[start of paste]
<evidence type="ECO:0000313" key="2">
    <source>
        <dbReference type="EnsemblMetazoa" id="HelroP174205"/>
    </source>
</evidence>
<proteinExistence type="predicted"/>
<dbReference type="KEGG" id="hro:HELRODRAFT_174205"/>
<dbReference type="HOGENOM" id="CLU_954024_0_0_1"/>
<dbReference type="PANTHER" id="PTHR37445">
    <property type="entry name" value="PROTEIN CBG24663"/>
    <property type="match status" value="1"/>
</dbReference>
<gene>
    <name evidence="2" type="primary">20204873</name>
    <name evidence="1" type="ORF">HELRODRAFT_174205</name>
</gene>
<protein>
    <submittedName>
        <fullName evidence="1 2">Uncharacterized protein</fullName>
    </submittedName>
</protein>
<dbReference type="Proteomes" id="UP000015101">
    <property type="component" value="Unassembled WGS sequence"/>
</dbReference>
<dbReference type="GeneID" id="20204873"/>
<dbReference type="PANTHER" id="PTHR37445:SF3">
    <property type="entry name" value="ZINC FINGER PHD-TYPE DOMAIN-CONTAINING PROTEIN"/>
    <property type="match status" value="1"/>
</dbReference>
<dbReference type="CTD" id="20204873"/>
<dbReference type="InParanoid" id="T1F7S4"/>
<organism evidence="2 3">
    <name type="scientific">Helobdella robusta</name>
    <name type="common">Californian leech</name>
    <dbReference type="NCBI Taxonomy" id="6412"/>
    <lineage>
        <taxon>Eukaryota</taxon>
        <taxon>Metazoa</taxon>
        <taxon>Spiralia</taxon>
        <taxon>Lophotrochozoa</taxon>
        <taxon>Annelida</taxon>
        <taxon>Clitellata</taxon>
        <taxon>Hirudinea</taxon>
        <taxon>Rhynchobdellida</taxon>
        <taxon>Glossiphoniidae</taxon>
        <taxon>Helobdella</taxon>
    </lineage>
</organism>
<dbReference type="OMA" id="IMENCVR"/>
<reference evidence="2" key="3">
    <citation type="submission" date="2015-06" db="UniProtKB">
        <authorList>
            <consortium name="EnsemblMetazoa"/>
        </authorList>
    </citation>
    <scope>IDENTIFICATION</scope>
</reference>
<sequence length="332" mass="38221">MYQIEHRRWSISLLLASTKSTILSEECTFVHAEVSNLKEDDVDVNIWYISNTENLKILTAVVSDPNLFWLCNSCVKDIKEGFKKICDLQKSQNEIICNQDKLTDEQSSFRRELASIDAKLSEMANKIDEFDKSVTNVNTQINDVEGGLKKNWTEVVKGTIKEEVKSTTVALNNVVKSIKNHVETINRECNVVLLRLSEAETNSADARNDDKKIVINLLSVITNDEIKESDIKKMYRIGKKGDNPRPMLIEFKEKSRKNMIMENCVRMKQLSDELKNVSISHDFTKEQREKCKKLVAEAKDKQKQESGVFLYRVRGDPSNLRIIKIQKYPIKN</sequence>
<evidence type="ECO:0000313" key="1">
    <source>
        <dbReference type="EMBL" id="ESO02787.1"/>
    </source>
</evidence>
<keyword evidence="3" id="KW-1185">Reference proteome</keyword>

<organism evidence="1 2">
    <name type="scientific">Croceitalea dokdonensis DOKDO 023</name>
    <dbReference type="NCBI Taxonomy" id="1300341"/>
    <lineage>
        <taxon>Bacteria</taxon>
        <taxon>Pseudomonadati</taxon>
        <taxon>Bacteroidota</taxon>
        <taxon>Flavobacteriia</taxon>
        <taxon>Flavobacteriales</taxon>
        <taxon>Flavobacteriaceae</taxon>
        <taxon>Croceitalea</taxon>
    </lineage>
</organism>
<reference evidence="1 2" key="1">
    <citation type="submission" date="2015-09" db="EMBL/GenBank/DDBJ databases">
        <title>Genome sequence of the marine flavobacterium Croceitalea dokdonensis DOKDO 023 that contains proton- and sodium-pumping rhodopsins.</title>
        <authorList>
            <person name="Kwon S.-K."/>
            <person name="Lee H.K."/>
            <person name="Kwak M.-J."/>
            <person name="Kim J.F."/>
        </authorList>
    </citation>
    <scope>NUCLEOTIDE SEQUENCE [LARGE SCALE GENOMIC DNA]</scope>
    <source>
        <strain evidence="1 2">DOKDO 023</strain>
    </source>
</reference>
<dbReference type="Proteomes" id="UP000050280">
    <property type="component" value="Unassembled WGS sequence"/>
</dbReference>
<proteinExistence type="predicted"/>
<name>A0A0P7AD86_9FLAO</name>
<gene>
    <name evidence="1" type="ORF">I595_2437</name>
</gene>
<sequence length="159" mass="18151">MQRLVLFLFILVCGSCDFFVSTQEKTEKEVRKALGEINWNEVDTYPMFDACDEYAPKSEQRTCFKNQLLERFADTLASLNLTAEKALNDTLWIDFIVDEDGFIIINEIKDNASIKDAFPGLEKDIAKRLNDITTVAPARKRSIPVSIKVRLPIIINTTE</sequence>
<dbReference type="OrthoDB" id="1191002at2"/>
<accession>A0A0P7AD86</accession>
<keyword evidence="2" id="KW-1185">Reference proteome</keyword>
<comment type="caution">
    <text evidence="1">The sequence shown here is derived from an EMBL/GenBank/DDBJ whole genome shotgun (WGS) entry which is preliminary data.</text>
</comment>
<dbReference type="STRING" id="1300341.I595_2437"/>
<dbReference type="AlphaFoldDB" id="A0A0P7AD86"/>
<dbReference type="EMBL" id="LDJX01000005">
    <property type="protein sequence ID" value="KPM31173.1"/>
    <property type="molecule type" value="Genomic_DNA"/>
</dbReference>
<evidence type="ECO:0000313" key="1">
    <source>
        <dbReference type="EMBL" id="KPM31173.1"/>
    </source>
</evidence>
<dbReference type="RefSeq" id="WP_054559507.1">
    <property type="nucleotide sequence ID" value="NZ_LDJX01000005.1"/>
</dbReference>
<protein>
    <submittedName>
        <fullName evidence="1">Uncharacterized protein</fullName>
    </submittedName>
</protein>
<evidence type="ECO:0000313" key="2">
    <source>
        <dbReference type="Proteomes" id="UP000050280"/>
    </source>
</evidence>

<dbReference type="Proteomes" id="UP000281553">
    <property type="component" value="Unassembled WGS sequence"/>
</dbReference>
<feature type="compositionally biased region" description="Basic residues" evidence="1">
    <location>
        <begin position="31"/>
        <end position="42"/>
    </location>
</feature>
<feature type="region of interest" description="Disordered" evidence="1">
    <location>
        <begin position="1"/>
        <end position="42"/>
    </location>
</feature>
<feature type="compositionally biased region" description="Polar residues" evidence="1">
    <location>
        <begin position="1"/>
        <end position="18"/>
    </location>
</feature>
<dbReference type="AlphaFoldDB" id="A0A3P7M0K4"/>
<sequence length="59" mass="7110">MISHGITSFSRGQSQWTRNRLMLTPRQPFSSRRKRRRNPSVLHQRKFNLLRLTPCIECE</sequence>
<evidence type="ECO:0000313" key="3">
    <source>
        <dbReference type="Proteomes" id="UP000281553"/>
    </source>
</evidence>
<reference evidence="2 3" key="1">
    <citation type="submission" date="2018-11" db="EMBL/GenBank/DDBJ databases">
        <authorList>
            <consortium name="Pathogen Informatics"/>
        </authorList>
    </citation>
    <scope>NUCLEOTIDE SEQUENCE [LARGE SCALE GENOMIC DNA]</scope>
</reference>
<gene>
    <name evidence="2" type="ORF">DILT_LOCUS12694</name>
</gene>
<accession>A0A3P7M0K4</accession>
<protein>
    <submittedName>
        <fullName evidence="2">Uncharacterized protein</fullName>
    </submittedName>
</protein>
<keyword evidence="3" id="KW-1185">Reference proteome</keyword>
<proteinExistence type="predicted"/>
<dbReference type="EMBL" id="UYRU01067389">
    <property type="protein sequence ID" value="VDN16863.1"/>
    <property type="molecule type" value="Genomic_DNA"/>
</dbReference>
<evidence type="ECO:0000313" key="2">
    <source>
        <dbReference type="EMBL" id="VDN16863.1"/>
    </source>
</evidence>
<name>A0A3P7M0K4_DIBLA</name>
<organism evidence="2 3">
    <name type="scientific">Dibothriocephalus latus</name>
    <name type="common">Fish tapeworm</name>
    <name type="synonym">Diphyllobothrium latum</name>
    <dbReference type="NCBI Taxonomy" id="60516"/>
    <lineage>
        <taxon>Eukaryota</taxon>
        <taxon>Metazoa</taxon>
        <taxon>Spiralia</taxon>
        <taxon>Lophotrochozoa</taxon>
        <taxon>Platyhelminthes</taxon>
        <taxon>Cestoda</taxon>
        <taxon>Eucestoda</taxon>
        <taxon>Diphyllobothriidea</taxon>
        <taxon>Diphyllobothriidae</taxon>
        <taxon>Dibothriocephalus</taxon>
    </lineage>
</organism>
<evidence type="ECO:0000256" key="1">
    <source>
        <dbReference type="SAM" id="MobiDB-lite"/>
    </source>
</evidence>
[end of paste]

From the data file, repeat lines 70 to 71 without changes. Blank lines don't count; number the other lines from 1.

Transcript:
        <taxon>Pseudomonadati</taxon>
        <taxon>Bacteroidota</taxon>